Life is not simple but it need not be as complicated as we usually make it.  Often, life is simultaneously both simple and complex. For example, the needs of the newborn infant are simple—to be held, loved, changed, fed and to sleep and to be given a safe place to do all of these things.  At the same time, the requirements of the parent are complex—to provide the home and the safety the child needs, to do the changing, the holding and the loving.  There is a lot more to successfully being a parent than there is to successfully being an infant.

 

As a general rule, life gets more and more complicated and demanding as we move through childhood, adolescence and young adulthood.  When you are a child, you are taught how to be in the world, how to socialize, how to take care of more and more of your basic needs.  Later, there is the mastery of more difficult subjects and developmental tasks until we hit the incredible, overwhelming unpredictability of adolescence.  The bewildering urges of hormones and growing bodies compete with continued dependence on parents and powerful impulses toward independence.

 

The “freedoms” of adulthood, we find, are both real and illusory.  We gain autonomy but also responsibilities.  We seek a way to earn our own livelihood and begin to establish our own home and lifestyle.  Along with this comes the complexity of romantic relationships and the decision of whether or when to partner and possibly begin a family.  Then the fun really starts!  Taxes, insurance, cars and homes to maintain, children to raise, and adult relationships to nurture. None of these things are simple.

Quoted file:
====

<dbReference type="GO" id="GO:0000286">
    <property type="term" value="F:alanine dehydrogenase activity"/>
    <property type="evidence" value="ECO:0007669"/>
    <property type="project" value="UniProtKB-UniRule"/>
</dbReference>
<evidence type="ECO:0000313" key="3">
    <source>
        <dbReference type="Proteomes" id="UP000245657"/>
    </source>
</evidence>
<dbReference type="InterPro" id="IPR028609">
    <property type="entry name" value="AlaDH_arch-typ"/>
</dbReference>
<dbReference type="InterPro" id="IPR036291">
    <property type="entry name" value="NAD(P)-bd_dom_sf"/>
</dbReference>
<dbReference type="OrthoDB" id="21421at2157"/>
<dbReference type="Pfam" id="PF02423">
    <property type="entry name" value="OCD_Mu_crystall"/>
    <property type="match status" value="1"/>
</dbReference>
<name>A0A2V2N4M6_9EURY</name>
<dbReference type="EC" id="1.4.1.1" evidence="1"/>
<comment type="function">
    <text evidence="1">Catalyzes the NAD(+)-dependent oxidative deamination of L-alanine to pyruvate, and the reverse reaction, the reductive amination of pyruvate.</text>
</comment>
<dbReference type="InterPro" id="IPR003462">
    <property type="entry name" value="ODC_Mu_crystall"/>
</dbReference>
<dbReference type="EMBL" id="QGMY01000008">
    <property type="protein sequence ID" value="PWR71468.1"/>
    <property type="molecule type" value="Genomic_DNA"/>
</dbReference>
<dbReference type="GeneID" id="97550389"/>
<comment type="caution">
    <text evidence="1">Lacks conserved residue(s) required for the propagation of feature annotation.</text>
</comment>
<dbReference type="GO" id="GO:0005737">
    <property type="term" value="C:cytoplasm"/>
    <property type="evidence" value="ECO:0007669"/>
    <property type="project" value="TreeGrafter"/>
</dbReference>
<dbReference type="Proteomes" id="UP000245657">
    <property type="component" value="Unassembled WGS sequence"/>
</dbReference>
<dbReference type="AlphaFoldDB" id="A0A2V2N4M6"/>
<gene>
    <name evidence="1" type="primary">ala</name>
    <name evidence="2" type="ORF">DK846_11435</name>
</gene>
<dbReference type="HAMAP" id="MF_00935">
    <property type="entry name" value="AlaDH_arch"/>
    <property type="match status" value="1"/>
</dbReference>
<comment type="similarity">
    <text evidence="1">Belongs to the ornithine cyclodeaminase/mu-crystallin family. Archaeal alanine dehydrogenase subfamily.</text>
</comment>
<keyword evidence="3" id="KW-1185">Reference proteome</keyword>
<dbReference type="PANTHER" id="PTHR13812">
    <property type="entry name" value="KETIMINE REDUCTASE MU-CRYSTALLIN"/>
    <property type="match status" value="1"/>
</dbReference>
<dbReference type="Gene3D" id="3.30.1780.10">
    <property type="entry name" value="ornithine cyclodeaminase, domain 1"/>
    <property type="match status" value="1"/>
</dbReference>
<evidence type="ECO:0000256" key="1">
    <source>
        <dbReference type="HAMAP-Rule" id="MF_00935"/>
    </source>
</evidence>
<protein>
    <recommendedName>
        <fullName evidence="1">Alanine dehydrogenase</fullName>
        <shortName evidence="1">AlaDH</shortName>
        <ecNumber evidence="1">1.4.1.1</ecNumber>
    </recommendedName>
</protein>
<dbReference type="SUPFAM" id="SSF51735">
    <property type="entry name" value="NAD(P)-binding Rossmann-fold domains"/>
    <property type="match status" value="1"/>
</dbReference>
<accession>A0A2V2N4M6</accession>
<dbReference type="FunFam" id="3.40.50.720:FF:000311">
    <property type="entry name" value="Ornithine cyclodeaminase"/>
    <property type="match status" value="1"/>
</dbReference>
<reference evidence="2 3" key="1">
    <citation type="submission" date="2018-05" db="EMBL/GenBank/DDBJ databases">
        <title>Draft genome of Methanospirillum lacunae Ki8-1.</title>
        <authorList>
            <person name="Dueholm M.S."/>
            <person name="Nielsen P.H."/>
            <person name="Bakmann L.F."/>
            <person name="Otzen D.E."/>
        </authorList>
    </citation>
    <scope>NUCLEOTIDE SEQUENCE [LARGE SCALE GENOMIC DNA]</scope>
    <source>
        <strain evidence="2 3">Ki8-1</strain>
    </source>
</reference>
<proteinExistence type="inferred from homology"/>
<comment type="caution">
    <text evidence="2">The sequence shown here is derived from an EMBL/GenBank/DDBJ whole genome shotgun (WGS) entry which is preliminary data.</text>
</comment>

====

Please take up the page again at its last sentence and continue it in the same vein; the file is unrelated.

Yet many of us long for a greater degree of simplicity and sometimes, as we become older, we are able to achieve it by degrees.  Don’t get me wrong. Old age is not simple and certainly not easy!  But many of us do find ways to make our lives simpler than they were in our younger adult years. Our children (hopefully) launch into the world, perhaps we can eventually retire and our time slowly becomes more and more our own.  We let go of “things” and people that we no longer need or that no longer serve us. Simplifying our lives is one of the greatest challenges and gifts of growing older. Let’s talk about how we may choose to simplify our complex lives as we age.

 

  • What period of life was most complicated and demanding for you? Which was the least complicated and demanding?
  • Do you feel you were prepared and allowed to grow into the complexity of adult life or was it thrust on you abruptly by circumstance or family disruption?
  • Has your life become more complicated or simpler as you have become older?
  • Do you desire greater simplicity in your current or future life and what would that look like?
  • In what ways have you already moved toward simplifying your life? Are you satisfied with these changes? What additional changes would you like to make?